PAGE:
Digital photo technology is seeing a boom worldwide - a development reflected at the Photokina 2002 in Cologne. Despite this trend, the trade fair is also showing a range of new products in film camera technology.
Photography has come a long way since its start more than a century ago
Digital cameras are radically changing the way people use images, the head of photography firm Kodak said at the Photokina trade show in Cologne on Wednesday.
Speaking to the BBC, Kodak boss Dan Carp said the company was being forced to adapt to consumers’ new habits due to the increasing usage of digital cameras and the net.
“The internet explodes the number of people that have access to pictures”, he said.
Products reflect trend
The increasing popularity of digital photography is a trend companies cannot ignore, one which is clearly reflected at the current Photokina photography fair.
The fair, which takes place every two years, kicked off in Cologne on Wednesday. In 2000, it attracted 160,000 visitors. This year, 1,550 suppliers from 46 countries are showing their products, ranging from lenses and accessories, to film projection and digital imaging.
“Visitors to Photokina will gain an overview of the present and the future of photography as well as every kind of imaging and service system for visual images”, according to Dieter Werkhausen, chairman of the Photo Industry Association.
Speaking at the opening of the show, he said Photokina 2002 demonstrated how photography today had developed far beyond the level of snapshots one used to take for the family album and that this year’s fair revolved around the "globallý accessible image."
Digital images still too complicated
But in order to make images globally accessible, the consumer must be able to obtain prints of digitally made photos, without having to spend an entire weekend dealing with lengthy home printing procedures, Werkausen says.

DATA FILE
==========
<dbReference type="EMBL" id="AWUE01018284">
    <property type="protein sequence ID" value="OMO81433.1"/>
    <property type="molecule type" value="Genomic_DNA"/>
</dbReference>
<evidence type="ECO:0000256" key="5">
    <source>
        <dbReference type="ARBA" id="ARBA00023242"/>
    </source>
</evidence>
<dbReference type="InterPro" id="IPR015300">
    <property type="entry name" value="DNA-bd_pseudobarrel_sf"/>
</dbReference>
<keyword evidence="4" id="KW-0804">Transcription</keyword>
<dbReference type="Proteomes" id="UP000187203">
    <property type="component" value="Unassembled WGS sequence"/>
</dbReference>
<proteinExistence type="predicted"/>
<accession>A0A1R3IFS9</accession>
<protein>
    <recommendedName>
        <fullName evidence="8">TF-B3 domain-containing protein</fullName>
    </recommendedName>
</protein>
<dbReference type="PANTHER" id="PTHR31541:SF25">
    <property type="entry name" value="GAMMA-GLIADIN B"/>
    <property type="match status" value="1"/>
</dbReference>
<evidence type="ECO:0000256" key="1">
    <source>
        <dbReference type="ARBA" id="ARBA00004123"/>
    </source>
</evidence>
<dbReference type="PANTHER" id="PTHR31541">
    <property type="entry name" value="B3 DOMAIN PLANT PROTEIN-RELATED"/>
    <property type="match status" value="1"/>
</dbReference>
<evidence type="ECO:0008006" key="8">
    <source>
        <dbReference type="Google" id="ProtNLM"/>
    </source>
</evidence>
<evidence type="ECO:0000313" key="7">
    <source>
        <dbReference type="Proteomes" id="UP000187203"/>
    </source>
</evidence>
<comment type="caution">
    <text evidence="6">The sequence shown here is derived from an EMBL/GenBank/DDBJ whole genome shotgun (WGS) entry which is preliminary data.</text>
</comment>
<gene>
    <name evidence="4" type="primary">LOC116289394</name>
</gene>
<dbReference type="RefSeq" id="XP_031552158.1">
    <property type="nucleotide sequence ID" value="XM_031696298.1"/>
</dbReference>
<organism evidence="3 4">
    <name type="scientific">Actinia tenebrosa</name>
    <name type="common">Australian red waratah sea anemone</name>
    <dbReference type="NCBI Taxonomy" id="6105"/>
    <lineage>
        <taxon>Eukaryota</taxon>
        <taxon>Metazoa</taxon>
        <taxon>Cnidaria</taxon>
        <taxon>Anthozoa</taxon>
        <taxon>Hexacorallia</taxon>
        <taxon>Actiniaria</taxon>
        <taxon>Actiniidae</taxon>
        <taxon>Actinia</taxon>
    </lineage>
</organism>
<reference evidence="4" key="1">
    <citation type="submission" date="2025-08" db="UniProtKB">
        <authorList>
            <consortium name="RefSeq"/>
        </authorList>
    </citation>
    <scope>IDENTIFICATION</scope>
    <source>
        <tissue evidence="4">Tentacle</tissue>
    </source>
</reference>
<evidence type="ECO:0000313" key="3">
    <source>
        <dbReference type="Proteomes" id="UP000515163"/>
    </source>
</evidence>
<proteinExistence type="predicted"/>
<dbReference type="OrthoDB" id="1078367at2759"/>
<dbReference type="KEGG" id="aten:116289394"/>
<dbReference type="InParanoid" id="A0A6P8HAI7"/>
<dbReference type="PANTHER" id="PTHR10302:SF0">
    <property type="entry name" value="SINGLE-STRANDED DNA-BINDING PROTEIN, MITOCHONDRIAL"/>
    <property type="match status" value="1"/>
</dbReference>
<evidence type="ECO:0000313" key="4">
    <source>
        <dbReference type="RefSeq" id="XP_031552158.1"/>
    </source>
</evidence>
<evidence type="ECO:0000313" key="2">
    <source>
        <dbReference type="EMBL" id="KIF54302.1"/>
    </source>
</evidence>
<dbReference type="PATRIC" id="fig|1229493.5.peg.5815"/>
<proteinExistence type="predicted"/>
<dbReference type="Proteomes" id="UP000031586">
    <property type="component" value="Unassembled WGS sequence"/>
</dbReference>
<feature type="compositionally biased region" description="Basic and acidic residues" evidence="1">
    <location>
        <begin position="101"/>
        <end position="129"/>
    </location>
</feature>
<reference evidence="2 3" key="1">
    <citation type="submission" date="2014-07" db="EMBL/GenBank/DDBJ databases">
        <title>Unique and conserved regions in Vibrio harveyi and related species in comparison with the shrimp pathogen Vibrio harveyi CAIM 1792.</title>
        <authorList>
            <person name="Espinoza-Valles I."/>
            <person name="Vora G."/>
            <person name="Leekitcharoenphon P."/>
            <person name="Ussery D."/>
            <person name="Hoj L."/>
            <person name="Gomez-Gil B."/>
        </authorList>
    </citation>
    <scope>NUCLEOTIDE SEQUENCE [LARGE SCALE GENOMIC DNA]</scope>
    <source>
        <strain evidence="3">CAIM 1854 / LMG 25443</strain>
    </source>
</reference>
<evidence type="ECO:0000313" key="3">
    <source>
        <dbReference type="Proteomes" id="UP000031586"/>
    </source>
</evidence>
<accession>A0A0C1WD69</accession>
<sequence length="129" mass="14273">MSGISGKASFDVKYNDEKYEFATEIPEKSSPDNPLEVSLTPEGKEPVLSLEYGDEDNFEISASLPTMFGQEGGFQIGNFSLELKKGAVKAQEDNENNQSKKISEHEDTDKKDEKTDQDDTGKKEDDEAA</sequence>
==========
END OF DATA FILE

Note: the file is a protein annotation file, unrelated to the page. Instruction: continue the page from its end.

The Photo Industry Association therefore reckons with an increase in printing technology, including essentials such as inkjet paper and cartridges by around 10 percent in 2002. 3.6 million packages of inkjet paper and 58.3 million colour cartridges were sold alone in 2001.
At Photokina, exhibitors will be offering the latest in technical systems for improved printing and the newest in digital camera technology, memory cards and online photo services, to improve the distribution of digital images.
According to the Photo Industry Association, the world of imaging is worth some $350 billion, including segments such as printing and graphics systems, medical technology, networks and services. Around $91 billion are expected to be spent on the analogue and digital photo market this year.
In Germany, the photo market grew in the past year by 12 percent, especially due to the introduction of new imaging products such as printers, scanners, memory cards and inkjet materials. In 2002, it is expected to reach more than eight billion euros.
According to Werkhausen, “the breakthroughs in digital technology have opened up previously undreamed-of possibilities for taking pictures and processing, producing, transporting and applying images”.
In Germany, electronics company Sony expects the photo market to grow by 10 percent - mainly due to digital camera sales which have grown by 64 percent in the first half of the year and which Sony expects to increase by 80 percent by Christmas. According to executive director Leopold Bonengl, digital camera sales may well overtake analogue cameras next year.
Still more analogue cameras
But according to Werkhausen, the new technologies are not replacing the old ones. Instead they are supplementing and expanding on them, he says, referring to possibilities to switch from one world to the other thanks to new types of cameras and high-performance image processing software.
This year, 2.4 million digital cameras and 3 million analogue cameras are expected to be sold in Germany.
It may well be film’s convenience that is helping it to survive. But it is also a fact that most people still have a camera that uses film. Dan Carp, Kodak CEO, told the BBC that it will be decades before people stop using film altogether. “Unlike some innovations, such as the CD replacing the LP, digital does not jump over the benefits of film far enough to create the kind of transformation that CDs did to records”.